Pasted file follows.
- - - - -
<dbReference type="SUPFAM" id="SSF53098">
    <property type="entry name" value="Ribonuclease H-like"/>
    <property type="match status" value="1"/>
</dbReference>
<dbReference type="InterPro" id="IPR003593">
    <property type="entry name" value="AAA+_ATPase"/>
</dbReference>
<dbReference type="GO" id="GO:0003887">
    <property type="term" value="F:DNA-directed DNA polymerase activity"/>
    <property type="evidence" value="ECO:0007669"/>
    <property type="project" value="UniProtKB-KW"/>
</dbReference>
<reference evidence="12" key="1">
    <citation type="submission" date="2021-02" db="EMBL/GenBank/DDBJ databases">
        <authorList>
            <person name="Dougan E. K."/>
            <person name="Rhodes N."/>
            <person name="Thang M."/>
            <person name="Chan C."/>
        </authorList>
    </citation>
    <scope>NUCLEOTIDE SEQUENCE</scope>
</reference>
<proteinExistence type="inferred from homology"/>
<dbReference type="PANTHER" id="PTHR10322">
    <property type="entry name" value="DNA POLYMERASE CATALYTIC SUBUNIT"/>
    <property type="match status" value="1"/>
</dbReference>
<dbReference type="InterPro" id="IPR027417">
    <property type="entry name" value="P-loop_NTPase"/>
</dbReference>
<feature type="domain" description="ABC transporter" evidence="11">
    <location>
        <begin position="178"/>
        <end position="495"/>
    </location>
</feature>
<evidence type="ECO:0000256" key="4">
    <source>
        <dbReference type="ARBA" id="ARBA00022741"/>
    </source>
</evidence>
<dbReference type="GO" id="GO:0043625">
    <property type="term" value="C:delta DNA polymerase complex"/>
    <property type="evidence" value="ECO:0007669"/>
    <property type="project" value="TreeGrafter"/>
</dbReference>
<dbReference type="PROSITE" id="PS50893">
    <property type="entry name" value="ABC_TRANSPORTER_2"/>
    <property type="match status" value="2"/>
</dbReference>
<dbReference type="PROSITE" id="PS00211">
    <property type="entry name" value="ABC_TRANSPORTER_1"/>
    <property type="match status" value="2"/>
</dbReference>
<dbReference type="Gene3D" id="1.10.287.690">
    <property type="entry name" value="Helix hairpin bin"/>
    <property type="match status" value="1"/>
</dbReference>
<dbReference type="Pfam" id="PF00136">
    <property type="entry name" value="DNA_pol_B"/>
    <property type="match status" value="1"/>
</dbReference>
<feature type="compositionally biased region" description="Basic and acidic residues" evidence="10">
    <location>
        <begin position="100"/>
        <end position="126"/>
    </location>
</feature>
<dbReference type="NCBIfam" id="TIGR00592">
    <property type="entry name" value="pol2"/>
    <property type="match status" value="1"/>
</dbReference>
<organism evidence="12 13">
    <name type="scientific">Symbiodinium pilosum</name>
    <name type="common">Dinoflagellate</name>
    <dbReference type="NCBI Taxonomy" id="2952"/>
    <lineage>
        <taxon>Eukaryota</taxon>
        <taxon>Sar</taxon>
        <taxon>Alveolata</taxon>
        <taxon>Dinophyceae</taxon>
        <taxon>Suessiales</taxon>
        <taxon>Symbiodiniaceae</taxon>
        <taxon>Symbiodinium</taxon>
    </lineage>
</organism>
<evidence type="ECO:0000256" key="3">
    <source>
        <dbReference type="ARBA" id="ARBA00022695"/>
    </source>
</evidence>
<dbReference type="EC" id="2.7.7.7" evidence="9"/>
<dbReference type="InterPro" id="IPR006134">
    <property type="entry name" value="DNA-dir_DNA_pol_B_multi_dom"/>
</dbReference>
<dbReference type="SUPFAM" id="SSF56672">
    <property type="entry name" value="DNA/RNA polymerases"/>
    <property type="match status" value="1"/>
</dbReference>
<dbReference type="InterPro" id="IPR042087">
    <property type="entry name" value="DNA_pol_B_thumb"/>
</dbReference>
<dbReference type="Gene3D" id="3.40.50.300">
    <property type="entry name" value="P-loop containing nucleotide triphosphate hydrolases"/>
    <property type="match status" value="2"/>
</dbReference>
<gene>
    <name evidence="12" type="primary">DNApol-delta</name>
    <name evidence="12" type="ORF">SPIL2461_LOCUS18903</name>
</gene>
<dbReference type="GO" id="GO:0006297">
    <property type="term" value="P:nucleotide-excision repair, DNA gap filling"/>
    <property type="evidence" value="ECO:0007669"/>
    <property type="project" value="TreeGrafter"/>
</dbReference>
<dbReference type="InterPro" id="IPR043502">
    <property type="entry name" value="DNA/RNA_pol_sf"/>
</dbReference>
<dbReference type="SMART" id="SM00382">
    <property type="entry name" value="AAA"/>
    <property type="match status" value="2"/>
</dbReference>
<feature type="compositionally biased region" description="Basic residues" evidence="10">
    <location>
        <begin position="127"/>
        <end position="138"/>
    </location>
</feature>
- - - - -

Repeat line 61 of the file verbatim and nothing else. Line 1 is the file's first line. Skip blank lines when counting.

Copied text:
    <property type="entry name" value="DNA_pol_B"/>